If ever there was an understatement it has to be ‘time flies’! I find it incredible how only a year ago I moved to London after having lived in Egypt for 15 years. It was a sudden move but one I’m glad I made. I’m now only a few months away from graduating from the MBA programme and cannot believe how quickly it has gone by. I suppose I have not had the time to reflect on the journey as much as I would have liked to. I chose to work part-time with the University during my studies so free time was generally in short supply. Sleep was in short supply! But now that I have finished classes and only have half a dozen reports to submit, a corporate governance exam to study for and a dissertation to complete, I am much more relaxed J. Sleep is still in short supply but hey, in a few months I will have an MBA so it is worth it. Sorry I mean I will be an MBA…..
I remember my first week on the programme. I was not sure what to expect but looking back I do think whatever expectations I had were met in more ways than I thought they would be. One of my favourite moments was during the first day on the programme. The MBA director came into our classroom and introduced herself. She welcomed the class and wished us all the best of luck throughout the one-year programme. Before leaving the room she said that we were not here to earn an MBA degree. Of course my heart sank because I thought I had ended up in the wrong class. She went on to say that we would “become MBAs”. I relaxed slightly having realised I was in the right place but was slightly panicked about ‘becoming’ something. I am guessing that most of my cohort didn’t have a clue what she meant but unlike me they were able to conceal their lack of understanding quite ingeniously. She left us with our very messy thoughts and now two semesters and a lot of confusion later; I finally think I understand what she meant.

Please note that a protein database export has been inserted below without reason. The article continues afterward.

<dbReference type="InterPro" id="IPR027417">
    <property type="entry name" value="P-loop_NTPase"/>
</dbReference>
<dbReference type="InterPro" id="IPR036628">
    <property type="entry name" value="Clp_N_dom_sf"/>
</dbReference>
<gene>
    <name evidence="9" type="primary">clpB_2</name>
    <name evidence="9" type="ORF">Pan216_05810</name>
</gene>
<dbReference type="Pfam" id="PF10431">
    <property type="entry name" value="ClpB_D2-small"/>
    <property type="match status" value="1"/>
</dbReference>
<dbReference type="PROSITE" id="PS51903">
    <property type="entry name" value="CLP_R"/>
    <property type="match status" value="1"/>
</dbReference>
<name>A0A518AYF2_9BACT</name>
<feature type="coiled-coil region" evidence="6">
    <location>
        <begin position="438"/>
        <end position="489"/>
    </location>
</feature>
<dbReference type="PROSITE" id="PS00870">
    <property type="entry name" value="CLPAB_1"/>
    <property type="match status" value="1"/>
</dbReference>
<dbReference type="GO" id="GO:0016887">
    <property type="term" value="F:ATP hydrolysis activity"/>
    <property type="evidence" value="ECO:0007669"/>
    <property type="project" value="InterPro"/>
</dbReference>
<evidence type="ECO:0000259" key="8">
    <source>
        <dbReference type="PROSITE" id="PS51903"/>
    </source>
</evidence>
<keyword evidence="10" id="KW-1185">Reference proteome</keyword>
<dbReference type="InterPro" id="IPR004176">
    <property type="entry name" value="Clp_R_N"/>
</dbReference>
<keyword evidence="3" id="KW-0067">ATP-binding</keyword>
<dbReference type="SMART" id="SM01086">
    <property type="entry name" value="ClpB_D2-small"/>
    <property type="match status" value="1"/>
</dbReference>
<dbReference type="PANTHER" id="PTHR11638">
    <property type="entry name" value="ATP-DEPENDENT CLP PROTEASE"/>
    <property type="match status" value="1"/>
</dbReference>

It really isn’t about learning about the best supply chain management practices or how to build a sustainable brand. It isn’t about learning the different theories and laws of neoclassical economics and why its advocate’s venomously dislike proponents of neo-Keynesian economics nor is it about learning the easy way around multiple regression analysis (apparently there isn’t one!). It is about transforming the way you think about and approach situations. It’s about being able to see every angle with a broader outlook. In no way do I intend to discount the amount of knowledge I have accumulated over the past eight months through this programme, however it is how I use and even perceive the extent of my knowledge that has changed dramatically.
Henry David Thoreau once said “To know that we know what we know, and that we do not know what we do not know, that is true knowledge.” I never fully understood what he meant with this statement but now I am starting to get my head around it and I like it even more…..